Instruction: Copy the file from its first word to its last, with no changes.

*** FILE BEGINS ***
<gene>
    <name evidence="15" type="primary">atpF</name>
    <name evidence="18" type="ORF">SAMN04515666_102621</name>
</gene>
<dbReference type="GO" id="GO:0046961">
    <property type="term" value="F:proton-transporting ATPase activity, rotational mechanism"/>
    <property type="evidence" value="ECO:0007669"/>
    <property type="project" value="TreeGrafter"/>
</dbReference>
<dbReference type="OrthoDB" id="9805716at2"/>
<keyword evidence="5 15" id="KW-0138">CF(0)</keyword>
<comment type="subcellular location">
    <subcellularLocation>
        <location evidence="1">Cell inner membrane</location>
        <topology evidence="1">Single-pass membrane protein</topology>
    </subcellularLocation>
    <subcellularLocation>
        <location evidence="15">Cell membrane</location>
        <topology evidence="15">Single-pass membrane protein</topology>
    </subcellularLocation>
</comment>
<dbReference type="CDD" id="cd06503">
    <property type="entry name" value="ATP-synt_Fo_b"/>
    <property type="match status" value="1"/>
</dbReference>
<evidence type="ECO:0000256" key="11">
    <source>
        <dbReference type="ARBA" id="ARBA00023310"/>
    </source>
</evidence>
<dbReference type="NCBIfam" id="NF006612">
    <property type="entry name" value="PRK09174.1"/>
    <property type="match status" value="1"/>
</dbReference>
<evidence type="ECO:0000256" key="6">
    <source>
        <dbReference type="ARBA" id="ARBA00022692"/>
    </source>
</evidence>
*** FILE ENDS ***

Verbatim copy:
<gene>
    <name evidence="15" type="primary">atpF</name>
    <name evidence="18" type="ORF">SAMN04515666_102621</name>
</gene>
<dbReference type="GO" id="GO:0046961">
    <property type="term" value="F:proton-transporting ATPase activity, rotational mechanism"/>
    <property type="evidence" value="ECO:0007669"/>
    <property type="project" value="TreeGrafter"/>
</dbReference>
<dbReference type="OrthoDB" id="9805716at2"/>
<keyword evidence="5 15" id="KW-0138">CF(0)</keyword>
<comment type="subcellular location">
    <subcellularLocation>
        <location evidence="1">Cell inner membrane</location>
        <topology evidence="1">Single-pass membrane protein</topology>
    </subcellularLocation>
    <subcellularLocation>
        <location evidence="15">Cell membrane</location>
        <topology evidence="15">Single-pass membrane protein</topology>
    </subcellularLocation>
</comment>
<dbReference type="CDD" id="cd06503">
    <property type="entry name" value="ATP-synt_Fo_b"/>
    <property type="match status" value="1"/>
</dbReference>
<evidence type="ECO:0000256" key="11">
    <source>
        <dbReference type="ARBA" id="ARBA00023310"/>
    </source>
</evidence>
<dbReference type="NCBIfam" id="NF006612">
    <property type="entry name" value="PRK09174.1"/>
    <property type="match status" value="1"/>
</dbReference>
<evidence type="ECO:0000256" key="6">
    <source>
        <dbReference type="ARBA" id="ARBA00022692"/>
    </source>
</evidence>